Exclusive: At Least 100 Chevy Bolt Drivers Have Experienced Complete Loss of Propulsion

By · September 12, 2017

A battery pack is installed into the Chevrolet Bolt at GM’s Orion Assembly Plant.

General Motors yesterday confirmed to PluginCars.com that approximately 100 Chevrolet Bolt electric cars were equipped with faulty battery cells that left drivers stranded after experiencing a complete loss of propulsion while driving. In some cases, the loss of propulsion was nearly instantaneous—with the car quickly stopping and the driver not being able to drive forward or reverse out of harm’s way. Other drivers had up to about five minutes to maneuver to safety.

“I can confirm that less than 1 percent of Bolt EV customers have experienced an unexpected loss of propulsion as a result of the cell low-voltage condition,” wrote Chris Bonelli, coordinator of global advanced technology communications at General Motors, in an email. While the company has the ability to repair or replace individual modules within the Bolt’s pack, Bonelli indicated that GM had replaced the entire battery pack of affected cars that were transported to Chevrolet service centers.

Clarification: Faulty Cells Not Wrong Range Information

On Aug. 24, PluginCars.com reported that General Motors started notifying owners of the Chevrolet Bolt all-electric car that might have a battery problem that could leave them stranded. Those customers—General Motors clarified yesterday—are not the same as those who already experienced loss of propulsion, but an additional set of drivers who could be affected in the future.

At the time of the Aug. 24 report, Kevin Kelly, ‎senior manager for advanced technology communications at General Motors, told PluginCars.com that drivers were stranded because the dashboard range indicator provided a false reading of remaining range. Kelly said that, as a result, drivers ran out of charge because they were misled by the dashboard into believing there was remaining range when in fact the battery had run out of energy. It appears that the faulty cells were the cause of erratic and incorrect range numbers (rather than problems with the software and dashboard displaying inaccurate remaining range.) “We noticed an anomaly via data from OnStar and that led us to investigate the issue,” said Kelly.

Bonelli this week clarified that the problem is a “cell low-voltage issue” that became apparent after approximately 100 drivers experienced a loss of propulsion. In the email to PluginCars.com, Bonelli wrote, “The issue stems from the cells' voltage dropping, and we have made quality improvements along the supply chain to contain this to early production packs.” He confirmed that a pack's voltage could quick drop without activating a so-called limp mode before losing propulsion.

A 2017 Chevrolet Bolt after an unexpected battery problem that left the car disabled.

General Motors sources battery cells for the Chevrolet Bolt from LG Chem, a South Korean automotive supplier. The cells are assembled into packs by LG Electronics, which delivers fully assembled packs to GMs Orion Assembly plant in Orion Township, Mich., where they are installed into Bolt EVs. General Motors and LG Chem jointly establish standards and processes to ensure battery quality. The 60 kilowatt-hour packs each contain 288 individual cells. A small number of faulty cells—even a single cell—could lead to a loss of propulsion.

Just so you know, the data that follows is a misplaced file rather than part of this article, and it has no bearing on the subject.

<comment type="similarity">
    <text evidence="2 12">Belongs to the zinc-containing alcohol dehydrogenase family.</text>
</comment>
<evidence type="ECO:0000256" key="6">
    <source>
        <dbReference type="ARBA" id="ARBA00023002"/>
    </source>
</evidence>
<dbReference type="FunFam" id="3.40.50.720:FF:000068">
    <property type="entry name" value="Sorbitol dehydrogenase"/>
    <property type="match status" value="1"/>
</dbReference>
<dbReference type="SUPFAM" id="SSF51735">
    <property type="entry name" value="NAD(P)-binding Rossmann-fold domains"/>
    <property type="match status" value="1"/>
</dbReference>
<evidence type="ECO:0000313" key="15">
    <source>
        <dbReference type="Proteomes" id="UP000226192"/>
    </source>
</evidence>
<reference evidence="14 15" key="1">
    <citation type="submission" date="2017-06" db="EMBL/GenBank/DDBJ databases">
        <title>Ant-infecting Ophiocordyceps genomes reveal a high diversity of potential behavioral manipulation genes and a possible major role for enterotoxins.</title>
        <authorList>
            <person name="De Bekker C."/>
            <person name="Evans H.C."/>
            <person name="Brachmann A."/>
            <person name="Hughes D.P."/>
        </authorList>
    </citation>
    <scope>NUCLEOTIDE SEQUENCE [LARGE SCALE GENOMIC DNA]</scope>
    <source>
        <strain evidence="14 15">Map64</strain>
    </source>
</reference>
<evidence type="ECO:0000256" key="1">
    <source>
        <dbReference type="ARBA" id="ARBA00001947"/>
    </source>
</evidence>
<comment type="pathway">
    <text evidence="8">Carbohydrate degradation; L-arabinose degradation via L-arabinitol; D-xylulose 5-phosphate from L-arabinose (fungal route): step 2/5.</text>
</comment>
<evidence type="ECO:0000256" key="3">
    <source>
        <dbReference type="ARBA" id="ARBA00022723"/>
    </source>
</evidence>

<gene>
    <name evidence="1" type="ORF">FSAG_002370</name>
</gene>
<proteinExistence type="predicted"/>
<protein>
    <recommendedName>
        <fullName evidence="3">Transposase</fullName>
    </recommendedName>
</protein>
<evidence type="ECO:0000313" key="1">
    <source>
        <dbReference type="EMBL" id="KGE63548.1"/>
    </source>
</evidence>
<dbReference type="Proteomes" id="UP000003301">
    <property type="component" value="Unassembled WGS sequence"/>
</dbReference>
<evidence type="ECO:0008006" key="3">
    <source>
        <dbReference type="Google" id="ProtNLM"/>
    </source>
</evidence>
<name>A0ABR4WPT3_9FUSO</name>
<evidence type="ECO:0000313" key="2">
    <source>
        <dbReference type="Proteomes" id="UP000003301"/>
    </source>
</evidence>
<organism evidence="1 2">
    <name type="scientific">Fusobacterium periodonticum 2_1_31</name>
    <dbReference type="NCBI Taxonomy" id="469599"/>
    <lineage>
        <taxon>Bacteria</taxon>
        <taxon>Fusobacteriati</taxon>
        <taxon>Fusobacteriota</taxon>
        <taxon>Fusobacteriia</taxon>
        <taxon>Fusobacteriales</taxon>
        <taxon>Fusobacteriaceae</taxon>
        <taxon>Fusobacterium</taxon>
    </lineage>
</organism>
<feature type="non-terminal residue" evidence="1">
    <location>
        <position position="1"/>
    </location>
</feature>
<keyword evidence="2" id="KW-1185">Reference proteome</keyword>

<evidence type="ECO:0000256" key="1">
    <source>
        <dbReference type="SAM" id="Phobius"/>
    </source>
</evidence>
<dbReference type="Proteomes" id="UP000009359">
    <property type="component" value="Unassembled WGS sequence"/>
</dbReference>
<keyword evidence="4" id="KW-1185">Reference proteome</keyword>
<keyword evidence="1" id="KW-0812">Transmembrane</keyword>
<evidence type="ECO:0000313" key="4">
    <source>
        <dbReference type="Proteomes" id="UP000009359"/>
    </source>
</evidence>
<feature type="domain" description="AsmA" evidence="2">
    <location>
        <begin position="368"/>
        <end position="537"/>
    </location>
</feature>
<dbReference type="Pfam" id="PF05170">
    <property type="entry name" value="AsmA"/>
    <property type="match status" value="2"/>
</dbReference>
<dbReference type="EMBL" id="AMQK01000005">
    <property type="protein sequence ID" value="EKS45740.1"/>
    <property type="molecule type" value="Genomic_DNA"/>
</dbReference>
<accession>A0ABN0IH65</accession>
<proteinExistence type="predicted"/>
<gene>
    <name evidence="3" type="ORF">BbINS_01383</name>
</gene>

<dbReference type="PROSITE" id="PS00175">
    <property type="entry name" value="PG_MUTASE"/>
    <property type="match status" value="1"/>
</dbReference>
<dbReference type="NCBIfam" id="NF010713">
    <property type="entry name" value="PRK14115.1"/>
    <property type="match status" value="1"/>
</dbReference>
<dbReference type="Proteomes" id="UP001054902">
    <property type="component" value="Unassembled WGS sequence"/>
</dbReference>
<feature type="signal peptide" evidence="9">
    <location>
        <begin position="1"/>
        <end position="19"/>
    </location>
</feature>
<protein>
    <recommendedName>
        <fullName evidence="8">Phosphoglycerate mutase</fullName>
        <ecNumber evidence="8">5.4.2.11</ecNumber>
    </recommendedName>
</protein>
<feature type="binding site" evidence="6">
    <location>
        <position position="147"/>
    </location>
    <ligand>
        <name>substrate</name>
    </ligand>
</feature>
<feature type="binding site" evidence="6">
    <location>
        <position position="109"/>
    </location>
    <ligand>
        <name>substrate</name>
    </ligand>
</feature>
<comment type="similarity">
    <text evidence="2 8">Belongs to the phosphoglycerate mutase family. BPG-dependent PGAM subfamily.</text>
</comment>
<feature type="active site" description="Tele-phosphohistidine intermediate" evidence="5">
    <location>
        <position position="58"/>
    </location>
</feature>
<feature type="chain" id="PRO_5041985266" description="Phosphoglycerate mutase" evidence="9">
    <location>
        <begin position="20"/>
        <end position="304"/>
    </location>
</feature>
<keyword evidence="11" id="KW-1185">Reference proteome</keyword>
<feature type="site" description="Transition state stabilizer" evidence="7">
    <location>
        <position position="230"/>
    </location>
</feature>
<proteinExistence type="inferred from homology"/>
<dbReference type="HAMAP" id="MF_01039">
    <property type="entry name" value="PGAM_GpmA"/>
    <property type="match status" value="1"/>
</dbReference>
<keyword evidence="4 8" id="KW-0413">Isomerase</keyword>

By addressing the problem of potentially faulty cells in an early period of cell production, GM believes that it has quickly identified and contained the risk. In addition to the 100 or so cars that already experienced a loss of propulsion, there are other cars—perhaps several dozen—that were identified via GM’s OnStar remote diagnostics as having a potential low-voltage problem. General Motors declined to provide the exact number for how many cars could be affected.

2017 Chevrolet Bolt EV battery pack and system

For General Motors, discovering which cars might have this problem is an ongoing process. More affected cars could be identified in the future, while some of the affected customers who were notified have not yet brought their Bolt in for service.

The primary means by which GM is identifying the cars at risk is via OnStar—analyzing remote data of vehicles on the road. “Through OnStar diagnostics, we are monitoring the condition of the chemistry within the battery pack, not specifically its range,” wrote Bonelli. “We are using a unique algorithm to determine how the condition of the battery may affect remaining range.” Some affected cars could still be on dealership lots—not yet sold to customers.

General Motors emphasized that not every single customer in an early production vehicle will experience the problem. Also, the company communicated that the number of affected customers—as a percentage—will decrease from the current “less than one percent,” to an even lower number. GM hopes that customers who have been contacted will quickly respond to avoid experiencing a loss of propulsion while driving.

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